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– Approaching the year 2030

However, customers must be obtained for Norwegian hydrogen, and regulations must be put in place for transporting hydrogen between countries.

– Time-wise, we think we are getting closer to 2030 before that becomes realistic, says Equinor’s top.

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The central question here is whether it is profitable for companies participating in the global competition to switch from gas to hydrogen. They are expensive, because you lose energy during the conversion to hydrogen, and they require energy to store the carbon dioxide produced by the process.

– It will always be more expensive than gas, says Rummelhof.

The European Union is trying to solve this problem through carbon dioxide prices and… CFDsCFDsA support plan that ensures projects can be implemented earlier than expected For carbon dioxide, it indicates that. The European Union is also studying its own mechanisms to make the operation of hydrogen power plants more profitable.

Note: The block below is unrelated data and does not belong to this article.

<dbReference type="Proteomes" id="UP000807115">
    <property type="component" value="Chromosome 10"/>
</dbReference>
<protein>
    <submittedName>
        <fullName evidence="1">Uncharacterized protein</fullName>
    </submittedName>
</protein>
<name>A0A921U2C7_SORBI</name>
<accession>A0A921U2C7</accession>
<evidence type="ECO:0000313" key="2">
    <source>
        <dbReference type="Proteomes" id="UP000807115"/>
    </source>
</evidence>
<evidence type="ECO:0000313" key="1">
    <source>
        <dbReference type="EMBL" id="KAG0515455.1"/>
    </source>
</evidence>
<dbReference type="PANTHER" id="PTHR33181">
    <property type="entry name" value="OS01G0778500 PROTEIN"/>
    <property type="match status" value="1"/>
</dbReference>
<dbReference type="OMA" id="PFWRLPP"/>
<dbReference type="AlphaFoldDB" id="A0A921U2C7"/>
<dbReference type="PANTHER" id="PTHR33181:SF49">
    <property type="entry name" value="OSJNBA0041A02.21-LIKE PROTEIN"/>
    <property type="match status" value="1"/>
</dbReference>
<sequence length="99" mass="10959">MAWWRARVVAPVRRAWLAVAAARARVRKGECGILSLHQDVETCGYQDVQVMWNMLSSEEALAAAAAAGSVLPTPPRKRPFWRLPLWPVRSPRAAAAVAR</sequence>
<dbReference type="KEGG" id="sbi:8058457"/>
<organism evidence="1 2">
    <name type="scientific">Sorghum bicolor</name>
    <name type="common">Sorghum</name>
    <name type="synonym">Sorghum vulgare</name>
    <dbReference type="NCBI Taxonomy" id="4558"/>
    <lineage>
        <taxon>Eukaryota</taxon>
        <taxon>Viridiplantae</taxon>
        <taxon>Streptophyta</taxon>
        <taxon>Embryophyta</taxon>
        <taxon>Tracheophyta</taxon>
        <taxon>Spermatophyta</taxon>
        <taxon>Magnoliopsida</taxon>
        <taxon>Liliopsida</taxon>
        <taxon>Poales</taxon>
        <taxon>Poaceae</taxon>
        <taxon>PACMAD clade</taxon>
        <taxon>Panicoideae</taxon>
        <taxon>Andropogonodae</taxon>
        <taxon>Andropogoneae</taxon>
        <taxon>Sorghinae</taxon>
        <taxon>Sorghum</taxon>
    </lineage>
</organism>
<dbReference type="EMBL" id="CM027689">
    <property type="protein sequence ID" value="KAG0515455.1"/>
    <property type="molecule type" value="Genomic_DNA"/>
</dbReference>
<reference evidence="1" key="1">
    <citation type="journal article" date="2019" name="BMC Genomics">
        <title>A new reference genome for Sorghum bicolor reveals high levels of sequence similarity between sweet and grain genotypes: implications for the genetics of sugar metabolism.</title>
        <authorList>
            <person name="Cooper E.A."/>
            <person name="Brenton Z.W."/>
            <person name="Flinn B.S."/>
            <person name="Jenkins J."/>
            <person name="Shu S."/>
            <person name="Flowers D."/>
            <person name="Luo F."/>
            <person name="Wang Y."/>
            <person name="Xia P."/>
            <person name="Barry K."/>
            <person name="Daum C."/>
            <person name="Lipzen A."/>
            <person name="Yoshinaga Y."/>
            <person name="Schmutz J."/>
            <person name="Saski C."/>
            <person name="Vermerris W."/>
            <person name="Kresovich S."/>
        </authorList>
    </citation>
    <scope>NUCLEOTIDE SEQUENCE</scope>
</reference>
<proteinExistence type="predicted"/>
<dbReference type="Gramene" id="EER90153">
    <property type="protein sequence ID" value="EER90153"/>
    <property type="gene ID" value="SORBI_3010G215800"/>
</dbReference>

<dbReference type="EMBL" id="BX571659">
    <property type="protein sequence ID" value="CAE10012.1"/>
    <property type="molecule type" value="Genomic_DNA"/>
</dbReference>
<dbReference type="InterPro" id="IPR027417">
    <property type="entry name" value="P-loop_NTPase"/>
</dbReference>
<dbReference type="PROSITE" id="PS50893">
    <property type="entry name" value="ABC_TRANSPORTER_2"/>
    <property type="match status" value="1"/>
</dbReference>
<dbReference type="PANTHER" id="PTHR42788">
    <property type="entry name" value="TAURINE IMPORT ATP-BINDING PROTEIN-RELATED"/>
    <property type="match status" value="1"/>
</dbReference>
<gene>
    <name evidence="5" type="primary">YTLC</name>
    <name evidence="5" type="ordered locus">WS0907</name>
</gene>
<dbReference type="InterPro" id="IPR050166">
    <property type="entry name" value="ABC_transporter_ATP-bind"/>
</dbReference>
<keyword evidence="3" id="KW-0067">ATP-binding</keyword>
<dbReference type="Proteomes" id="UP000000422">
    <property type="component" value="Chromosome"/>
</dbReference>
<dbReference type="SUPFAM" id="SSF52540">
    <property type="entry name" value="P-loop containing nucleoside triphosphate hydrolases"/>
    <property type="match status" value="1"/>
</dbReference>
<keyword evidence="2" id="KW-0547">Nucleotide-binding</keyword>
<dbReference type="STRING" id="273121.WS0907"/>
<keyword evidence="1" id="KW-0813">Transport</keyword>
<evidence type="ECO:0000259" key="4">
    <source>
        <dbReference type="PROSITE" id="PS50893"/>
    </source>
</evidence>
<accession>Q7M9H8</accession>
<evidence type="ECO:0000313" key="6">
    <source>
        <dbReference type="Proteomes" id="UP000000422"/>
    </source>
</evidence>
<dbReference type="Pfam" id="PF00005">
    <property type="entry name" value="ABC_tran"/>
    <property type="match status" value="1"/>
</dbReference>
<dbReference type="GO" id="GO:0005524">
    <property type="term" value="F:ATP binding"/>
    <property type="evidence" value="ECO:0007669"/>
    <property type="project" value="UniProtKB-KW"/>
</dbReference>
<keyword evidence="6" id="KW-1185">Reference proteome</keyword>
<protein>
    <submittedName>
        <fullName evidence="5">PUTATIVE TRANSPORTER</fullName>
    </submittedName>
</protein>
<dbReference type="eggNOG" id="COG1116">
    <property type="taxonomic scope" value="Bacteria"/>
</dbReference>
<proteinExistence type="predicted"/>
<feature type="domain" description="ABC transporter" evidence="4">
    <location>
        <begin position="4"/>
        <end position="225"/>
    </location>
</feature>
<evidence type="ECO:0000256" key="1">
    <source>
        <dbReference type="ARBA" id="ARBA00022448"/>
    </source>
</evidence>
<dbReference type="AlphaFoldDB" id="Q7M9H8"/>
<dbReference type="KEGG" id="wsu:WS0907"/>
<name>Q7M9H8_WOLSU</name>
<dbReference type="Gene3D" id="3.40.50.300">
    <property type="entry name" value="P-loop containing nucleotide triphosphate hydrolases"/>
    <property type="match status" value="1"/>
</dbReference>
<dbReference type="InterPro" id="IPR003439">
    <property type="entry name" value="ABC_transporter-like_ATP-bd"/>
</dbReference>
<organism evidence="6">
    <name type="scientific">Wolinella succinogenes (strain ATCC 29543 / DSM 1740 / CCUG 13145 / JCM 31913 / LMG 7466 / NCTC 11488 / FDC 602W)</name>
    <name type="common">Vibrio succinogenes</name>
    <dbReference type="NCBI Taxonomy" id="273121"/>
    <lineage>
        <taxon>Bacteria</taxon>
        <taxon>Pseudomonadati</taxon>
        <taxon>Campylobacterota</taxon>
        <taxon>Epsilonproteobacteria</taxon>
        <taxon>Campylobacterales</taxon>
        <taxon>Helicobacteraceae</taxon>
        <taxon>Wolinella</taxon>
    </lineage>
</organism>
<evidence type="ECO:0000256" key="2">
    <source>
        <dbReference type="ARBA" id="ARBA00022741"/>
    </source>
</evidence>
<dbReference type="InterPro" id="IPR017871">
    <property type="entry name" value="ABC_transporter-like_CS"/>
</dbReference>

– She says: – We see that competition between the United States and Europe also stimulates activity in Europe.

– Absolutely unparalleled

Just over a year ago, prices in Europe reached record highs, about ten times today’s gas prices. Today’s prices of between 30 and 40 euros per megawatt hour are also high compared to their historical levels.

– What happened in the gas market last year was completely unprecedented, says Rummelhof from the stage.

“I doubt anyone in this room will experience something similar in their lives,” she says.

It talks about the huge quantities of Russian gas that disappeared from the European market before and after the Russian attack on Ukraine in February 2022. Previously, Russia was the largest exporter of gas to Europe.

The loss of Russian gas led to an increase in liquefied natural gas imports from countries such as the United States of America. Many European countries have also asked Norway to produce as much gas as possible, including Germany.

“We are grateful for the support we get from Norway here,” German Vice Chancellor Robert Habeck said in a video speech to the Pareto Conference last year.

Dalila Awolowo

Dalila Awolowo